For a self-described “amateur,” Miss Indubala recorded very prolifically, as this discography shows. Of course, the word “amateur” was code for “Do Not Mistake Me For A Tawaif.”

Miss Indubala: 1899-1984.

This is an unusual piece. The opening mukhda and much of the following singing uses frequent tappa-ang taankari, but the text is Hindi, and describes Lord Shiva — playing the games of Holi!

I have never heard any other Hori composition which includes Shiva in the festivities.

The other side of the record, unfortunately, has so many skips and pops in it that trying to piece together the performance is beyond me at the moment.

Indubala’s life story would make a good movie:

Indubala’s mother was Rajabala, who along with sister Matibala and brother Tinkary worked in Motilal Bose’s The Great Bengal Circus, also known as Bose’s Circus or Professor Bose’s Circus. Harimati was the eldest sister of Rajabala and had a different life. Rajabala performed mainly as a trapeze artiste and got married to Motilal Bose at a temple in Ujjain, India. At the time he was then in his forties while Rajabala was still a teenager. The marriage was never accepted as legal by Motilal’s family. Motilal Bose’s first wife was Mrs. Annadamohini Devi. Indubala was born in Novenber, 1899 at Amritsar, where the circus party had gone for performance. Indu was born premature and Dr. Bidhumukhi Basu was taken to Amritsar from Calcutta to attend to Rajabala. Such was the affection and concern of the husband for his young wife. Motilal’s interest in Rajabala dwindled later, supposedly because Rajabala showed no interest in going back to the circus after Indu’s birth and soon she was left to fend for herself. She came to Calcutta with her daughter and was given shelter by a Jiban Krishna Ghosh, who remained loyal to her till his death and also played a major role in establishing Indubala in her life as a performer. Once in Calcutta, Rajabala trained herself as a singer and Indubala’s first training in music was from her mother. The initial plan was to train Indu as a nurse and she was admitted as a trainee in a hospital in the Pataldanga locality of Calcutta. Indu did not take fancy in the job and ran away from the hospital, much to the disappointment of her mother, who never wanted her only daughter to be forced into a life of indignity. After this incident Indubala’s musical training started. Although her father ignored wife Rajabala completely, he remained fond of his daughter and kept in touch with her and often invited her to his ancestral home where he lived during his brief visits to Calcutta and sent her a monthly pocket money of Rupees twenty till his death. Indubala’s first performance was at a gathering of distinguished guests where her mother was the chief entertainer. Each one of the guests appreciated Indu’s singing and thus began her formal training from Gouri Shankar Mishraji. Indu was only about twelve then. This also marked the entry of Indubala into the red light world. Amongst her trainers were Kali Prasad Mishra, Elaahi Bux and Miss Gauhar Jaan. Apart from music, Miss Gauhar Jaan, credited as Prima Donna of India, Indu also learned etiquette from the elder artiste and developed a close friendship with her. This association provided Indu with valuable musical knowledge and experience.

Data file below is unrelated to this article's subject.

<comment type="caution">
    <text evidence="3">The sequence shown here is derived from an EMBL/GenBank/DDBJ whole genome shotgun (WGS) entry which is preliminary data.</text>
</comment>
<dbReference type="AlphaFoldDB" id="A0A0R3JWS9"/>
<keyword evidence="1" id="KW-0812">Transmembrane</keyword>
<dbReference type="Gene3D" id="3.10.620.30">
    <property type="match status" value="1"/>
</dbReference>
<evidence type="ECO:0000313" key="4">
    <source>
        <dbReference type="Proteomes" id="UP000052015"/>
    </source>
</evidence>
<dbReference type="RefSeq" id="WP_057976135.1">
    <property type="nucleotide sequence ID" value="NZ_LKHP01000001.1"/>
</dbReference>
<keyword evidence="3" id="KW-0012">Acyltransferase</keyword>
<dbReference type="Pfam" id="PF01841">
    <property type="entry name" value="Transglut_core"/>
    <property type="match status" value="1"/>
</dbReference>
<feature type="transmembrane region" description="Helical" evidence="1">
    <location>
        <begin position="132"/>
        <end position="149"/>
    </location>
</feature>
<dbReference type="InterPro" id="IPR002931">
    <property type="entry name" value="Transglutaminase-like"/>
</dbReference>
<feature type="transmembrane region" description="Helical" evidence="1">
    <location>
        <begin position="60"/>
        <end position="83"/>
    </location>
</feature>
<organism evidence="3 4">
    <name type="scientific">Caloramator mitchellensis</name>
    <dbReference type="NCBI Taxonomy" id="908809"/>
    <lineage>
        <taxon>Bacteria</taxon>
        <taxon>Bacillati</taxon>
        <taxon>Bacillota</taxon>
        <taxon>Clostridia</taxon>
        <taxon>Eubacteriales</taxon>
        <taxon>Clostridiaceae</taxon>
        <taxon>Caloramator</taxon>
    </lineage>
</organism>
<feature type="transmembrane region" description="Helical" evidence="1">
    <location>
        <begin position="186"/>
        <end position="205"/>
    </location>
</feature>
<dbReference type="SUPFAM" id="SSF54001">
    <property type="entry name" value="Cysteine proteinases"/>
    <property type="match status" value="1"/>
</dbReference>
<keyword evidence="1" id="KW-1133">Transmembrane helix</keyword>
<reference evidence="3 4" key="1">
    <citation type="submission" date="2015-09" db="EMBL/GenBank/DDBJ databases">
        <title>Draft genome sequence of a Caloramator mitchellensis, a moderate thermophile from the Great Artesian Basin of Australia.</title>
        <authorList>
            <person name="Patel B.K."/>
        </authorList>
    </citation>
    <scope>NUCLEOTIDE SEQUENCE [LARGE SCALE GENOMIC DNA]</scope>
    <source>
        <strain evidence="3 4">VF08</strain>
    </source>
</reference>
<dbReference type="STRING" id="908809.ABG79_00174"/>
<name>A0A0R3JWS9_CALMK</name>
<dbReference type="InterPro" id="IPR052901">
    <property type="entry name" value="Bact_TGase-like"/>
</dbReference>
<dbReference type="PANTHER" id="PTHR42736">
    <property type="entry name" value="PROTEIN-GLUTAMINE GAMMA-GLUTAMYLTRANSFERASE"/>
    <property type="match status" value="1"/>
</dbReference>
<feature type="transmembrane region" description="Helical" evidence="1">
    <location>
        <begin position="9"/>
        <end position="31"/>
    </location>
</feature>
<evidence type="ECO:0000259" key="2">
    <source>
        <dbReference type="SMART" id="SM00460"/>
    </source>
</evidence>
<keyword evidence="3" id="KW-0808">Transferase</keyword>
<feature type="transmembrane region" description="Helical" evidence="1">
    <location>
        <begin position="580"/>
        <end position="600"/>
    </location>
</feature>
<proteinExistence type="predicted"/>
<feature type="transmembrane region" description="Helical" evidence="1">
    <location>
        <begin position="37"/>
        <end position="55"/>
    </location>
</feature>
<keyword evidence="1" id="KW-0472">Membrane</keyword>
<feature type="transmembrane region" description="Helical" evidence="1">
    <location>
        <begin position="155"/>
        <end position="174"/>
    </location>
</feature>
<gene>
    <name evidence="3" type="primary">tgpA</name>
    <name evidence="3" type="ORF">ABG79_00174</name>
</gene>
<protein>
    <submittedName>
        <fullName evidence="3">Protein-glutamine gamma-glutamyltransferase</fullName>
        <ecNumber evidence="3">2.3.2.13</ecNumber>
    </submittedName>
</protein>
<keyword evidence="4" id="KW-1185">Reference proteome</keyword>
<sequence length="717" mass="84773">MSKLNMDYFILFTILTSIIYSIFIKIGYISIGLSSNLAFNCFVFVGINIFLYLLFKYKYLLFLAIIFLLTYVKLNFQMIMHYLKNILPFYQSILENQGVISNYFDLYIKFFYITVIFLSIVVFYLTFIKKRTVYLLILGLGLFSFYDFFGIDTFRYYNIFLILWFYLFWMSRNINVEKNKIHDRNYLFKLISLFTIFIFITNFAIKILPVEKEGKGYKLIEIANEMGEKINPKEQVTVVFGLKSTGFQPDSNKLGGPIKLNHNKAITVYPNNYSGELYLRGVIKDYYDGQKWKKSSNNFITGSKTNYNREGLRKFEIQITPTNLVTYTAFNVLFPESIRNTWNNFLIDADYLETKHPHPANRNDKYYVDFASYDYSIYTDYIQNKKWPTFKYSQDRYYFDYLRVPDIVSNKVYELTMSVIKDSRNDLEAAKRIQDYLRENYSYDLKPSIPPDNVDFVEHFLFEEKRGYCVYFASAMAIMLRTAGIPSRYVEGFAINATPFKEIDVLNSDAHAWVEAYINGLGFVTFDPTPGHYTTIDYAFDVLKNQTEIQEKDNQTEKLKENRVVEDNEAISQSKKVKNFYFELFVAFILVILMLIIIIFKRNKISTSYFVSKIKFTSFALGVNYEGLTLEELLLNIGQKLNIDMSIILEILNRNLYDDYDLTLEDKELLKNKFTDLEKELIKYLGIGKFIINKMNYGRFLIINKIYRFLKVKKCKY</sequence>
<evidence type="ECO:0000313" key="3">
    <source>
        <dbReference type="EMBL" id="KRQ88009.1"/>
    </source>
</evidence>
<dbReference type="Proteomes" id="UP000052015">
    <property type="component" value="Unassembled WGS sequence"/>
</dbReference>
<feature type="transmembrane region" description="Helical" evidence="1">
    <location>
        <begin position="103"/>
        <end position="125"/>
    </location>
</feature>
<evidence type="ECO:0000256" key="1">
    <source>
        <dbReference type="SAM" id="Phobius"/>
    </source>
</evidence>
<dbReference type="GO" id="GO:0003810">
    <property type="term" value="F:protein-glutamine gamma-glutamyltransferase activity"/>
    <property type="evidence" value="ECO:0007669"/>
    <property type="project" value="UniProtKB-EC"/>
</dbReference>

78 rpm Records of Indian Music: G.N. Joshi

G.N. Joshi was both a singer and the main A&R man for HMV India; “Down Melody Lane,” his reminiscences of a life in music, is an excellent read.

Here are two of the Marathi geets he recorded at the beginning of his career.

His voice production is easy and clear, and he handles the melismatic passages with aplomb.